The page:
Life Lessons from County Fair

teen girl kneeling by pigs in a pen
Erin with her show pigs at her county fair.

It doesn’t matter if you are a city kid or a farm kid – summertime is filled with activities. For a large portion of my 21 years, my summer favorite is the county fair that I grew up attending. Being involved with 4-H and FFA allowed me to take part in numerous activities at fair. Even before I was old enough to participate, I would be in total awe of what the “big kids” were doing and couldn’t wait until it was my turn. While my days of making cookies and showing livestock have ended, the life lessons that I learned will stay with me forever. Here are three life lessons that I learned from years of county fairs. 

Little eyes are always watching – be a role model

teen girl in formal dress, sash and crown holding flowers in front of a backdrop that reads O'Brien County Fair
Erin was the 2018 O’Brien County Fair Queen.

As a younger 4-Her, I always looked up to older members. Whether in the livestock show ring, creating static exhibits or  even running for fair royalty, older kids were already impacting me at a young age. As I grew up, I realized that I had to behave like a role model – just like the kids that I learned from years before. When I was crowned our county fair queen, I suddenly realized that I was representing something larger than myself. The most rewarding part of my entire 4-H career was being told that I was someone a friend looked up to in the show ring. Being true to your values and setting an example of hard work and respect is one of the best ways you can keep younger kids involved and inspire them to do their best.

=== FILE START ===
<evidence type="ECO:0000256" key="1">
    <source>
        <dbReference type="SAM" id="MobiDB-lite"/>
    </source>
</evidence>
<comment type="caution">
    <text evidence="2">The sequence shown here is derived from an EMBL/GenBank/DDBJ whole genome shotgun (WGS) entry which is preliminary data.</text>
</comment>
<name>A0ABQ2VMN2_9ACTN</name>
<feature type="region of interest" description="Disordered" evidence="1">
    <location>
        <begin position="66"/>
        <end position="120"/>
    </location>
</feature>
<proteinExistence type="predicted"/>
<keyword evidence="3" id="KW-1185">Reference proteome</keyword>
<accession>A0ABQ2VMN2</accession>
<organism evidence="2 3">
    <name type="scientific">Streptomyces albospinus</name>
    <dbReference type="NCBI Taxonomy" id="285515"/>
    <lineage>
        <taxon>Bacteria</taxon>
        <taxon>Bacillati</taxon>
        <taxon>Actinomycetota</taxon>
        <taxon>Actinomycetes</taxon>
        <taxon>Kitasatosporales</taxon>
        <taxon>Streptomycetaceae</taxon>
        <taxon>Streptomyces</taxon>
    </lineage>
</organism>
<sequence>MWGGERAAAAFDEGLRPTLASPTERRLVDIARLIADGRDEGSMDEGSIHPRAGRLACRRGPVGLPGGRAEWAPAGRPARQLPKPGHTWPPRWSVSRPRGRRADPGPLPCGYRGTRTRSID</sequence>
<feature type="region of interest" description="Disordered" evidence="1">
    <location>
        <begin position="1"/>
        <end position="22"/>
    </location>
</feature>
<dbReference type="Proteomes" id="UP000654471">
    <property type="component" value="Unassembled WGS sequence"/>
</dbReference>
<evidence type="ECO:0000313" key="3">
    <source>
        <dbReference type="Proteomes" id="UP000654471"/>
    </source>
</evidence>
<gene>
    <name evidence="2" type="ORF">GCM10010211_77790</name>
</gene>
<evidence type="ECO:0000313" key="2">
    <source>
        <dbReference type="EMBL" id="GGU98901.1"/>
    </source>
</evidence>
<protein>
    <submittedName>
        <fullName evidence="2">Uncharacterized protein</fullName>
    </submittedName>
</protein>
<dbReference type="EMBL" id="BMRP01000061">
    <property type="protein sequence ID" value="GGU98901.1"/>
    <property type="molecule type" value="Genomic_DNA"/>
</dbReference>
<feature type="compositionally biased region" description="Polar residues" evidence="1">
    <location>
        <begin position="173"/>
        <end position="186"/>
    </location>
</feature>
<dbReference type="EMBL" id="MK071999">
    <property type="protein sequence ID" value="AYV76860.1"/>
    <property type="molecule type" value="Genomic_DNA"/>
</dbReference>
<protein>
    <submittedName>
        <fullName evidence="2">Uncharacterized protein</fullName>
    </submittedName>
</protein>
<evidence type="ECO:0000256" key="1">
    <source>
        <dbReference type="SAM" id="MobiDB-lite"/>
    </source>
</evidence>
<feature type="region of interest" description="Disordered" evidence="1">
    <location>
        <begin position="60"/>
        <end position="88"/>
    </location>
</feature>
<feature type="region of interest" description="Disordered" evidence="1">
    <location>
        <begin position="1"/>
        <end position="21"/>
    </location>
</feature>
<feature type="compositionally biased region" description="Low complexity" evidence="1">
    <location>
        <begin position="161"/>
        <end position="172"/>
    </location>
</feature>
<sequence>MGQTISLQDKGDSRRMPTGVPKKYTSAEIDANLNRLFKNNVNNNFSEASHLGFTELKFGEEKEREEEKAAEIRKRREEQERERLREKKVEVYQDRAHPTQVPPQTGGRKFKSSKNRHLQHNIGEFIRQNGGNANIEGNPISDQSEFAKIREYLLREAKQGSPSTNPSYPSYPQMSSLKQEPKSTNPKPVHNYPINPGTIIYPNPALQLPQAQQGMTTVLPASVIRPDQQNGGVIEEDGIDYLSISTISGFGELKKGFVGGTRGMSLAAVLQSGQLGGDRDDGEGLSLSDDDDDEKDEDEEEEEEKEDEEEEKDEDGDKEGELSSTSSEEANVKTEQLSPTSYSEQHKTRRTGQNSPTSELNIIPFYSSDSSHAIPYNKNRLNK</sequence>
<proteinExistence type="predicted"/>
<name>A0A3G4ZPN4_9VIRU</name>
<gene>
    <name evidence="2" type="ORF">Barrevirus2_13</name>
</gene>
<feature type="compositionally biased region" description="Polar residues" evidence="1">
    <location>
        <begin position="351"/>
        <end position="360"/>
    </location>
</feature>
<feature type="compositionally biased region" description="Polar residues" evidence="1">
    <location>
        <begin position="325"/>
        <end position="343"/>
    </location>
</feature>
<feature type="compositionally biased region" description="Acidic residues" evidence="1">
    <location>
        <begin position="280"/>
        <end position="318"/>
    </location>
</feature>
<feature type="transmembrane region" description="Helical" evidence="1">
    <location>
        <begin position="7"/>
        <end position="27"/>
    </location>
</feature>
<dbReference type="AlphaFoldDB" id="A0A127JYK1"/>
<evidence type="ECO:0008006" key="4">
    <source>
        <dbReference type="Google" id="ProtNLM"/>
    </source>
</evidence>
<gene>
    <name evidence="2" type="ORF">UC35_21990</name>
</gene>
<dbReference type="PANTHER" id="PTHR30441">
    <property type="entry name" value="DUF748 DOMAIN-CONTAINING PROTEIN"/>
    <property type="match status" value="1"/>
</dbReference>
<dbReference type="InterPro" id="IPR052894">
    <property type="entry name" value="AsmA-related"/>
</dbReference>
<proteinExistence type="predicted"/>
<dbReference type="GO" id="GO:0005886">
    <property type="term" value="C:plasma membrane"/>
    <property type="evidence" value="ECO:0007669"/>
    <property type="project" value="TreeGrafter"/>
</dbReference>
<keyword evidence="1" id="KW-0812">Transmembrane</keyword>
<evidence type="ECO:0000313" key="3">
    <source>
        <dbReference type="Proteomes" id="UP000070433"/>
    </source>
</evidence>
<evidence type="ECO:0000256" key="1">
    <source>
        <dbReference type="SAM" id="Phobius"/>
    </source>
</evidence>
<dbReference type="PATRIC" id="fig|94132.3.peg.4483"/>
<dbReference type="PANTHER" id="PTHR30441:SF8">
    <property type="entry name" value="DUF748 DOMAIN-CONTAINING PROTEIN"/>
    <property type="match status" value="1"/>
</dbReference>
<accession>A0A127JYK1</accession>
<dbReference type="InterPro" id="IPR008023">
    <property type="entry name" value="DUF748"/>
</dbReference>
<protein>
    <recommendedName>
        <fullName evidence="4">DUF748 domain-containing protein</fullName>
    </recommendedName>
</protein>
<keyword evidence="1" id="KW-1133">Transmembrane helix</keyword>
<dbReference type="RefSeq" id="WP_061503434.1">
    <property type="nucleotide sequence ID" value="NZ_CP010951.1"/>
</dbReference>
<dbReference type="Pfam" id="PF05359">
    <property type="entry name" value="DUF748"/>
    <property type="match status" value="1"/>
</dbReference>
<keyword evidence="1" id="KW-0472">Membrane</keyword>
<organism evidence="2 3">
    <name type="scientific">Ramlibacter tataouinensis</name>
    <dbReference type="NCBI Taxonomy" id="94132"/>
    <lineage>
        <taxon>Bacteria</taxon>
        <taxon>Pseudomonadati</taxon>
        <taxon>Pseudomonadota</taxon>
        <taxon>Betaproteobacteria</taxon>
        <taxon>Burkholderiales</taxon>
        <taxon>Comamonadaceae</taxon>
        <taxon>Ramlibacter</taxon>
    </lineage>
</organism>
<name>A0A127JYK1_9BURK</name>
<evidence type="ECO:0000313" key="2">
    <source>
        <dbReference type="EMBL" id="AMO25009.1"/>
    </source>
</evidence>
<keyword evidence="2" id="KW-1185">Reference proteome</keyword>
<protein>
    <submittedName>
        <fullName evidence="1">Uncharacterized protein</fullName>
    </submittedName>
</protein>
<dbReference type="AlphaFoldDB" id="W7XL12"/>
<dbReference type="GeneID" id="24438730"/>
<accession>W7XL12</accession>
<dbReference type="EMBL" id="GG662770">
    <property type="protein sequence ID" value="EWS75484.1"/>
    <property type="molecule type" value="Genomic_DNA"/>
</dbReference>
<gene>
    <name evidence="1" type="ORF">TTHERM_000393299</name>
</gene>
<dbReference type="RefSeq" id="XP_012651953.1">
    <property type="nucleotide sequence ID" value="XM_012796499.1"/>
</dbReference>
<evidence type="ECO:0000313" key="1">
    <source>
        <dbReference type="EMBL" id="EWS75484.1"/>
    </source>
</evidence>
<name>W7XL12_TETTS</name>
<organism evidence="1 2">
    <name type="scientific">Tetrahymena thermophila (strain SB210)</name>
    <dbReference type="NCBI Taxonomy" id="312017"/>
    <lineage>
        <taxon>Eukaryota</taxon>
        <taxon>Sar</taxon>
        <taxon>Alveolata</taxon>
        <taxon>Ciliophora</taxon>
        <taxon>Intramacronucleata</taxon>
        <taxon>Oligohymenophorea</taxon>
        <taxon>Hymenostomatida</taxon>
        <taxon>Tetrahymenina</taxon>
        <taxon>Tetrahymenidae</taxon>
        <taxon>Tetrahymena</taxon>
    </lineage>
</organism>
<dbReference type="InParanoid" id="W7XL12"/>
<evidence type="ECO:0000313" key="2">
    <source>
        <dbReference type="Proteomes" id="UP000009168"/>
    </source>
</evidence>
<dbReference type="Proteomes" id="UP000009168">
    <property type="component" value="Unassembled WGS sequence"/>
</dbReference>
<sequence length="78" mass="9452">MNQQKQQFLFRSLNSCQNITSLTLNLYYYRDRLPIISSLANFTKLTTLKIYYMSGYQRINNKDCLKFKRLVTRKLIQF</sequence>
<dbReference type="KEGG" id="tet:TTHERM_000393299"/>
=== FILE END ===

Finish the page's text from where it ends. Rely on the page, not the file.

a young girl and an older woman talk at a table
Erin does interview judging on static exhibits at her county fair.

Take pride in your work

Winning overall grand champion or being picked to go to state with your non-livestock entries was always a feel-good accomplishment, to me it wasn’t always about winning. Small moments and taking pride in the project you are presenting or the animal you are showing were often just as rewarding. Whether finding a new lemon blueberry donut recipe you loved or raising your show animal from a newborn, little lessons along the road to county fair made life sweet without winning a single prize. And while every exhibitor dreams about getting the coveted first place prize, it isn’t always about that. For me, pride in your work and dedication is worth more than any first place prize.

The ag industry becomes a second home

young girl on a farm leading a black calf on a halter
Erin practices showing her show calf.

I have been blessed to grow up around agriculture. Fair week was always the time to hang out with your closest friends. Just last month, I was able to visit my county fair – O’Brien County, IA – and watch my younger brother and cousins show. The judge for the cattle show had some amazing comments about what showing livestock and the ag industry as a whole provides kids. “You raise kids in an industry like this to be winners, but not just winners in the ring, but winners in life. Raising cattle and being a part of the agriculture scene with my family has brought me so many opportunities and friendships and that is what I mean by winning at life means, you become rich in life with the people you surround yourself with.” You create some of the closest friendships and spark future career interests by being involved in an industry like this. 

More than just a county fair

As the years pass and my time showing and making projects for the county fair is over, I know those county fair experiences made me a better person. Looking back on the late nights working on static projects and washing and walking livestock, I’m so thankful for the time I had at my county fair. And while I wish those days were still mine to have, I know the lessons I learned will continue to serve me and my community well. 


This article was written by Stockyards Ag Experience Education and Marketing intern Erin Wagner. Erin is an Ag Leadership major at South Dakota State University. Erin’s hometown is Primghar